Perhaps the most remarkable thing about this novel is its willingness to buck our society’s blind faith in technological progress and look to the tried-and-true past for solutions to the crises brought on by progress.
Maybe we need to let go of the comforts of fashionable cynicism and find the courage to affirm such things again. Maybe a prayer for nonbelievers, to quote a line from the song, is what we need just now. We’ll just have to see.
Fountain pen collecting is a subject of almost no consequence compared to topics I usually write about—climate change, resource depletion, and economic inequality. But it does offer another, perhaps less obviously worrisome and more entertaining, way of understanding the times we inhabit.
In his anthology An Archdruid’s Tales, Greer seeks to use fiction, together with a few nonfiction forays into future scenarios, as a means of painting a more accurate picture of what lies ahead for industrial civilization.
Our civilization will eventually fail – through resource exhaustion, overreach, and hubris. The fact that many people counter that claim with the Panglossian insistence that we’ll think of something, that our technology will enable us to go on isolating ourselves from the laws of nature, is just proof of what I’m saying: a lack of exposure to the natural world makes humans stu– well, not as smart as we could be. And I predict that in the near future we will need to get smarter in a hurry.
There are certainly things that can be done to deal with the realities of stagnation and decline; some of them even involve adopting renewable energy technologies, on the one hand, or making sensible preparations for a range of non-apocalyptic but still serious troubles on the other.
The energy turning point is unequivocal. In the years preceding the historic Brexit referendum, and the marked resurgence of nationalist, populist and far-right movements across Europe, the entire continent has faced a quietly brewing energy crisis.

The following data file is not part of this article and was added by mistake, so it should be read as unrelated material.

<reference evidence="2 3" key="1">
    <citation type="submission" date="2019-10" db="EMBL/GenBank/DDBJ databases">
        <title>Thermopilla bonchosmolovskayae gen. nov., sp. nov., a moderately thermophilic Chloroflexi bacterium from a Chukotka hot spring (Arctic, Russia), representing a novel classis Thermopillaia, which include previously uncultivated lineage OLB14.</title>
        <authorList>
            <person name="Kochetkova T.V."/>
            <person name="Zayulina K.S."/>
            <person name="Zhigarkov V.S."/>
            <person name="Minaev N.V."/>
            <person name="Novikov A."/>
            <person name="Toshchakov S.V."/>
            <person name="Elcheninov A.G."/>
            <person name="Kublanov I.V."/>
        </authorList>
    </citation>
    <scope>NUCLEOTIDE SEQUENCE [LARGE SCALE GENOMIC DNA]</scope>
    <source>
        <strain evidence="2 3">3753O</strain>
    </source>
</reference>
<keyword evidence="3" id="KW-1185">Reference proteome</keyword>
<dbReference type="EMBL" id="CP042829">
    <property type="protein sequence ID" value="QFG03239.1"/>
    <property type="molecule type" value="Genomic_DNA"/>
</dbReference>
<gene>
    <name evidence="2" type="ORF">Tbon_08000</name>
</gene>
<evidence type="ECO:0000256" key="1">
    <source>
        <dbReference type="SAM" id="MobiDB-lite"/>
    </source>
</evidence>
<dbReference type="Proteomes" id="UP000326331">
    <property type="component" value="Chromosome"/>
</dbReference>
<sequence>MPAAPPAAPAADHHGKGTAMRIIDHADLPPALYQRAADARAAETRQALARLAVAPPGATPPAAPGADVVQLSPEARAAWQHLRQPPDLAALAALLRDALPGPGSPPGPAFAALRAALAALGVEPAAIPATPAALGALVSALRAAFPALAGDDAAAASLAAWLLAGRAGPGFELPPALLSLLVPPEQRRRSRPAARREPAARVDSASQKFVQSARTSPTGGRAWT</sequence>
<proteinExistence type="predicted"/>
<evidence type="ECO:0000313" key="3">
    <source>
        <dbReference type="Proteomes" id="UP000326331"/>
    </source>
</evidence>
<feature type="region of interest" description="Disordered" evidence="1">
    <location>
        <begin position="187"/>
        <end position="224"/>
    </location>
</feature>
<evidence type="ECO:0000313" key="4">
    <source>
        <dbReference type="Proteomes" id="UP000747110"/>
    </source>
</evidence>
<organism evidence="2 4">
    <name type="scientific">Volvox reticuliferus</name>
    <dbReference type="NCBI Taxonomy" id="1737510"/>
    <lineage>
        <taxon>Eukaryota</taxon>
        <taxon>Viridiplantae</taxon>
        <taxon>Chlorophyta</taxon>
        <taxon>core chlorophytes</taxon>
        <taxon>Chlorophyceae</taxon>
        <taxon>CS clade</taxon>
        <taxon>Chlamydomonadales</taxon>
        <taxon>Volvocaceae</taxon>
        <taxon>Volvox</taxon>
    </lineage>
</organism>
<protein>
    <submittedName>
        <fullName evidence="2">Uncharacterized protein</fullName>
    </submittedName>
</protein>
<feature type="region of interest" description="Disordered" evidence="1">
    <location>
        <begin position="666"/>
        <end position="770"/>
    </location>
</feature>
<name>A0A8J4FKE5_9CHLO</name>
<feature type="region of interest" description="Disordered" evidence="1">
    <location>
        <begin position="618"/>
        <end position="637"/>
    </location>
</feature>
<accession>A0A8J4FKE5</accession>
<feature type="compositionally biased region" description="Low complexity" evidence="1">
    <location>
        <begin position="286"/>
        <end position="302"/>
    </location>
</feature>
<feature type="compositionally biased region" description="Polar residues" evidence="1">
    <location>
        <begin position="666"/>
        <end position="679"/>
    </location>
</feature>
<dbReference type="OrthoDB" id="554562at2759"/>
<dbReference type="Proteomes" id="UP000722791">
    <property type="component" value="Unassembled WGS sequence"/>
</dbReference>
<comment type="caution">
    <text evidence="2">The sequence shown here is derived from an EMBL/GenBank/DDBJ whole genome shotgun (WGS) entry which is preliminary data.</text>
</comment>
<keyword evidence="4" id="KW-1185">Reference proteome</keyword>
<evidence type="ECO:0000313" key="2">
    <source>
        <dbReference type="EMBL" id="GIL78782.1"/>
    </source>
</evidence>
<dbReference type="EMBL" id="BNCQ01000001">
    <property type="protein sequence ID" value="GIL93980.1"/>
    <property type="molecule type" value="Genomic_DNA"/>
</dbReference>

To my mind, one of the main sources of collective stupidity in modern American society is our pervasive bad habit of short-term thinking. It’s embarrassingly rare for anyone in American public life to stop and say aloud, “Hold it. What’s going to happen if we keep on doing this for more than a few more years?”
We know very little about Queen Boudica of the Iceni (20 AD (?) – 61 AD) and most of what we know is probably deformed by Roman propaganda. But we may still be able to put together the main elements of her story and how it was that she almost threw the mighty Roman Legions out of Britain.
In a time of such ferment, most socio-political forecasts are foolhardy. However, I’ll venture one: the least likely outcome for America is a return to the liberal, secular, consumerist order that characterized the post-WWII decades.
The conventional wisdom of our era insists that modern industrial society can’t possibly undergo the same life cycle of rise and fall as every other civilization in history; no, no, there’s got to be some unique future awaiting us—uniquely splendid or uniquely horrible, it doesn’t even seem to matter that much, so long as it’s unique.
The transgender restroom debate is a red herring, whose solution lies in the question affecting all of us: "What do we do with our effluents as industrial civilization collapses?"